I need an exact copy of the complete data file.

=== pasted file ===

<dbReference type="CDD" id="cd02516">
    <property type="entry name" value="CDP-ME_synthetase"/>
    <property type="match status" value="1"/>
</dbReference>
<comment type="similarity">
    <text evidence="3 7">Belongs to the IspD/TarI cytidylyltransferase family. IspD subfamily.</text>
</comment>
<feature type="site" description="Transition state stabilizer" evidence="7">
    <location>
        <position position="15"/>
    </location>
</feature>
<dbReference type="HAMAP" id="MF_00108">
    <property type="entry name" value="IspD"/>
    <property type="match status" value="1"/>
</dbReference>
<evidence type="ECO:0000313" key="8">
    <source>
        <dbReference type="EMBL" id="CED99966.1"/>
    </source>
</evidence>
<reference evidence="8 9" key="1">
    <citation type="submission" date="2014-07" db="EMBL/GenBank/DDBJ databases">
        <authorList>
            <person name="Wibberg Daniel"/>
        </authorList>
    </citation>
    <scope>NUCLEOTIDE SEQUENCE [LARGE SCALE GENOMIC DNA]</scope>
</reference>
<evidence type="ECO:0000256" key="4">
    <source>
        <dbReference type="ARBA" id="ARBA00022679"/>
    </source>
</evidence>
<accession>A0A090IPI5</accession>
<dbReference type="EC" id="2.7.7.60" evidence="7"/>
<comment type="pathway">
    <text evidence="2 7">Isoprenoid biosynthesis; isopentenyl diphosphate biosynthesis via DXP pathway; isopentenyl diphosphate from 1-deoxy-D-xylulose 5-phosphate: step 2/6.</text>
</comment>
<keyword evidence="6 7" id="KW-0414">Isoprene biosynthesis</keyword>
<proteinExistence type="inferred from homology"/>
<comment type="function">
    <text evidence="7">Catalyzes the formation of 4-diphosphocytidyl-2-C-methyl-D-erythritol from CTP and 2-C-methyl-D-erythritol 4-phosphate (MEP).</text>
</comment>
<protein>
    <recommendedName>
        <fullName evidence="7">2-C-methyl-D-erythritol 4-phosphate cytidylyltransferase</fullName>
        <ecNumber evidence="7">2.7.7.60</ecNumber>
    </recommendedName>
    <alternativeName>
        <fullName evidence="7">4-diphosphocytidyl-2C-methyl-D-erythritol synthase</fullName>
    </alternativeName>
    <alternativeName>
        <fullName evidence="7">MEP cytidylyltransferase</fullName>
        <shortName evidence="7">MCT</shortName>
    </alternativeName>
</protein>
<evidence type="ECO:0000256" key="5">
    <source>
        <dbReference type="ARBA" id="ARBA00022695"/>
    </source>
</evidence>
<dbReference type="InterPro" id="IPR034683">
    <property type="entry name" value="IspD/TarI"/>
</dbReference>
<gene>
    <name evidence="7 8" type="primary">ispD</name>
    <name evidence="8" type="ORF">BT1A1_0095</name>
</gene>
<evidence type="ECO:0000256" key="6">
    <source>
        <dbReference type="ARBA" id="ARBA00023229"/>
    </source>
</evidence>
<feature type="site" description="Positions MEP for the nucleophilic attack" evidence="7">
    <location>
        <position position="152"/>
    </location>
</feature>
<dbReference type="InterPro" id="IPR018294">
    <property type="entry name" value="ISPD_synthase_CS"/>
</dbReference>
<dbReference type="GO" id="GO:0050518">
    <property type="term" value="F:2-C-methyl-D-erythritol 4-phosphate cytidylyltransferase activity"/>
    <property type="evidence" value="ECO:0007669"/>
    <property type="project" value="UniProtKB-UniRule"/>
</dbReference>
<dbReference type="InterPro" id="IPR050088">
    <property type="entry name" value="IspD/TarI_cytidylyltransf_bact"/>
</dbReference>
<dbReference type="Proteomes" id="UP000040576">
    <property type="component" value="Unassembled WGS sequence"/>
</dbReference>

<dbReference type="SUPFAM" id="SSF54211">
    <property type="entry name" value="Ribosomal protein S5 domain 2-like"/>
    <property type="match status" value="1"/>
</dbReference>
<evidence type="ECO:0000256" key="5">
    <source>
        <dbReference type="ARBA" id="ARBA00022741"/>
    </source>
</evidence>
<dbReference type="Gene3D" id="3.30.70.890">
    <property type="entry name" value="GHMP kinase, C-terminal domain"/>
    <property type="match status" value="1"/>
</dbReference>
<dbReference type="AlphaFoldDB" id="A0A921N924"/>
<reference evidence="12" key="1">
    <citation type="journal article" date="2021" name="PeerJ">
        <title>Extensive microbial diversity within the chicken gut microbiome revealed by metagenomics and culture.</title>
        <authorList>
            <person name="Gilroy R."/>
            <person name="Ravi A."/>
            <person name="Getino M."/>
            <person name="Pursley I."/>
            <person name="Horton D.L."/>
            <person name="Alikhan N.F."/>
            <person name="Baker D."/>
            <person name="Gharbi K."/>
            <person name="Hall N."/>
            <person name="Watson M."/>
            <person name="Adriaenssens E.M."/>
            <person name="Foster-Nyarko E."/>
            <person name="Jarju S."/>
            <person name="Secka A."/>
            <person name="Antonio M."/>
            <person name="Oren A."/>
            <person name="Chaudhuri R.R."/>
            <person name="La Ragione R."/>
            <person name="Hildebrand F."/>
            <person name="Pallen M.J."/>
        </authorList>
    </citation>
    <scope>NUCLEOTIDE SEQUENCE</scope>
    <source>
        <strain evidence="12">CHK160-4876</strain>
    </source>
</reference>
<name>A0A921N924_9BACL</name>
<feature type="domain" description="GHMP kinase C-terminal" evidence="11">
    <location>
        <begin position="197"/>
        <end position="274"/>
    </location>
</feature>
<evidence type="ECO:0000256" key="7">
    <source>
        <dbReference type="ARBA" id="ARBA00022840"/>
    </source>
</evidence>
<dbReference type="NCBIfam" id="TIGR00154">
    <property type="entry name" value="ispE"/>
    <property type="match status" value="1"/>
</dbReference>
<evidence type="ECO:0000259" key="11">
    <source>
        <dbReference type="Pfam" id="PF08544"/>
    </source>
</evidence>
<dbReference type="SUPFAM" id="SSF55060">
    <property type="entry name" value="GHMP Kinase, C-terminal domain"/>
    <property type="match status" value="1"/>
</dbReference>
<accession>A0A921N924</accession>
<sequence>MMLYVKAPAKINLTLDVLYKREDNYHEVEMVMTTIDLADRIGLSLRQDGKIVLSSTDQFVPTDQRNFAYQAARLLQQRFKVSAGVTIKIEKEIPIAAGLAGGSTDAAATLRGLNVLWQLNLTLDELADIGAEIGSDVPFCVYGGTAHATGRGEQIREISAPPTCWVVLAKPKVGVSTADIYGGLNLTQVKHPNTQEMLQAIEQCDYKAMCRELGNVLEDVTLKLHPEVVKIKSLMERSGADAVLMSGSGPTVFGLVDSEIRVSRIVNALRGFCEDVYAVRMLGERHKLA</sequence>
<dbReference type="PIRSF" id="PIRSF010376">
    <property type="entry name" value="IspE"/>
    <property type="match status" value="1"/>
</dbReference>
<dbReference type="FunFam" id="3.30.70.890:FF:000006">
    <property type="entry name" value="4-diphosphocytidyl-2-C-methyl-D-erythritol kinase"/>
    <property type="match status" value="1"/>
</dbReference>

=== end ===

<dbReference type="CDD" id="cd02516">
    <property type="entry name" value="CDP-ME_synthetase"/>
    <property type="match status" value="1"/>
</dbReference>
<comment type="similarity">
    <text evidence="3 7">Belongs to the IspD/TarI cytidylyltransferase family. IspD subfamily.</text>
</comment>
<feature type="site" description="Transition state stabilizer" evidence="7">
    <location>
        <position position="15"/>
    </location>
</feature>
<dbReference type="HAMAP" id="MF_00108">
    <property type="entry name" value="IspD"/>
    <property type="match status" value="1"/>
</dbReference>
<evidence type="ECO:0000313" key="8">
    <source>
        <dbReference type="EMBL" id="CED99966.1"/>
    </source>
</evidence>
<reference evidence="8 9" key="1">
    <citation type="submission" date="2014-07" db="EMBL/GenBank/DDBJ databases">
        <authorList>
            <person name="Wibberg Daniel"/>
        </authorList>
    </citation>
    <scope>NUCLEOTIDE SEQUENCE [LARGE SCALE GENOMIC DNA]</scope>
</reference>
<evidence type="ECO:0000256" key="4">
    <source>
        <dbReference type="ARBA" id="ARBA00022679"/>
    </source>
</evidence>
<accession>A0A090IPI5</accession>
<dbReference type="EC" id="2.7.7.60" evidence="7"/>
<comment type="pathway">
    <text evidence="2 7">Isoprenoid biosynthesis; isopentenyl diphosphate biosynthesis via DXP pathway; isopentenyl diphosphate from 1-deoxy-D-xylulose 5-phosphate: step 2/6.</text>
</comment>
<keyword evidence="6 7" id="KW-0414">Isoprene biosynthesis</keyword>
<proteinExistence type="inferred from homology"/>
<comment type="function">
    <text evidence="7">Catalyzes the formation of 4-diphosphocytidyl-2-C-methyl-D-erythritol from CTP and 2-C-methyl-D-erythritol 4-phosphate (MEP).</text>
</comment>
<protein>
    <recommendedName>
        <fullName evidence="7">2-C-methyl-D-erythritol 4-phosphate cytidylyltransferase</fullName>
        <ecNumber evidence="7">2.7.7.60</ecNumber>
    </recommendedName>
    <alternativeName>
        <fullName evidence="7">4-diphosphocytidyl-2C-methyl-D-erythritol synthase</fullName>
    </alternativeName>
    <alternativeName>
        <fullName evidence="7">MEP cytidylyltransferase</fullName>
        <shortName evidence="7">MCT</shortName>
    </alternativeName>
</protein>
<evidence type="ECO:0000256" key="5">
    <source>
        <dbReference type="ARBA" id="ARBA00022695"/>
    </source>
</evidence>
<dbReference type="InterPro" id="IPR034683">
    <property type="entry name" value="IspD/TarI"/>
</dbReference>
<gene>
    <name evidence="7 8" type="primary">ispD</name>
    <name evidence="8" type="ORF">BT1A1_0095</name>
</gene>
<evidence type="ECO:0000256" key="6">
    <source>
        <dbReference type="ARBA" id="ARBA00023229"/>
    </source>
</evidence>
<feature type="site" description="Positions MEP for the nucleophilic attack" evidence="7">
    <location>
        <position position="152"/>
    </location>
</feature>
<dbReference type="InterPro" id="IPR018294">
    <property type="entry name" value="ISPD_synthase_CS"/>
</dbReference>
<dbReference type="GO" id="GO:0050518">
    <property type="term" value="F:2-C-methyl-D-erythritol 4-phosphate cytidylyltransferase activity"/>
    <property type="evidence" value="ECO:0007669"/>
    <property type="project" value="UniProtKB-UniRule"/>
</dbReference>
<dbReference type="InterPro" id="IPR050088">
    <property type="entry name" value="IspD/TarI_cytidylyltransf_bact"/>
</dbReference>
<dbReference type="Proteomes" id="UP000040576">
    <property type="component" value="Unassembled WGS sequence"/>
</dbReference>

<dbReference type="SUPFAM" id="SSF54211">
    <property type="entry name" value="Ribosomal protein S5 domain 2-like"/>
    <property type="match status" value="1"/>
</dbReference>
<evidence type="ECO:0000256" key="5">
    <source>
        <dbReference type="ARBA" id="ARBA00022741"/>
    </source>
</evidence>
<dbReference type="Gene3D" id="3.30.70.890">
    <property type="entry name" value="GHMP kinase, C-terminal domain"/>
    <property type="match status" value="1"/>
</dbReference>
<dbReference type="AlphaFoldDB" id="A0A921N924"/>
<reference evidence="12" key="1">
    <citation type="journal article" date="2021" name="PeerJ">
        <title>Extensive microbial diversity within the chicken gut microbiome revealed by metagenomics and culture.</title>
        <authorList>
            <person name="Gilroy R."/>
            <person name="Ravi A."/>
            <person name="Getino M."/>
            <person name="Pursley I."/>
            <person name="Horton D.L."/>
            <person name="Alikhan N.F."/>
            <person name="Baker D."/>
            <person name="Gharbi K."/>
            <person name="Hall N."/>
            <person name="Watson M."/>
            <person name="Adriaenssens E.M."/>
            <person name="Foster-Nyarko E."/>
            <person name="Jarju S."/>
            <person name="Secka A."/>
            <person name="Antonio M."/>
            <person name="Oren A."/>
            <person name="Chaudhuri R.R."/>
            <person name="La Ragione R."/>
            <person name="Hildebrand F."/>
            <person name="Pallen M.J."/>
        </authorList>
    </citation>
    <scope>NUCLEOTIDE SEQUENCE</scope>
    <source>
        <strain evidence="12">CHK160-4876</strain>
    </source>
</reference>
<name>A0A921N924_9BACL</name>
<feature type="domain" description="GHMP kinase C-terminal" evidence="11">
    <location>
        <begin position="197"/>
        <end position="274"/>
    </location>
</feature>
<evidence type="ECO:0000256" key="7">
    <source>
        <dbReference type="ARBA" id="ARBA00022840"/>
    </source>
</evidence>
<dbReference type="NCBIfam" id="TIGR00154">
    <property type="entry name" value="ispE"/>
    <property type="match status" value="1"/>
</dbReference>
<evidence type="ECO:0000259" key="11">
    <source>
        <dbReference type="Pfam" id="PF08544"/>
    </source>
</evidence>
<dbReference type="SUPFAM" id="SSF55060">
    <property type="entry name" value="GHMP Kinase, C-terminal domain"/>
    <property type="match status" value="1"/>
</dbReference>
<accession>A0A921N924</accession>
<sequence>MMLYVKAPAKINLTLDVLYKREDNYHEVEMVMTTIDLADRIGLSLRQDGKIVLSSTDQFVPTDQRNFAYQAARLLQQRFKVSAGVTIKIEKEIPIAAGLAGGSTDAAATLRGLNVLWQLNLTLDELADIGAEIGSDVPFCVYGGTAHATGRGEQIREISAPPTCWVVLAKPKVGVSTADIYGGLNLTQVKHPNTQEMLQAIEQCDYKAMCRELGNVLEDVTLKLHPEVVKIKSLMERSGADAVLMSGSGPTVFGLVDSEIRVSRIVNALRGFCEDVYAVRMLGERHKLA</sequence>
<dbReference type="PIRSF" id="PIRSF010376">
    <property type="entry name" value="IspE"/>
    <property type="match status" value="1"/>
</dbReference>
<dbReference type="FunFam" id="3.30.70.890:FF:000006">
    <property type="entry name" value="4-diphosphocytidyl-2-C-methyl-D-erythritol kinase"/>
    <property type="match status" value="1"/>
</dbReference>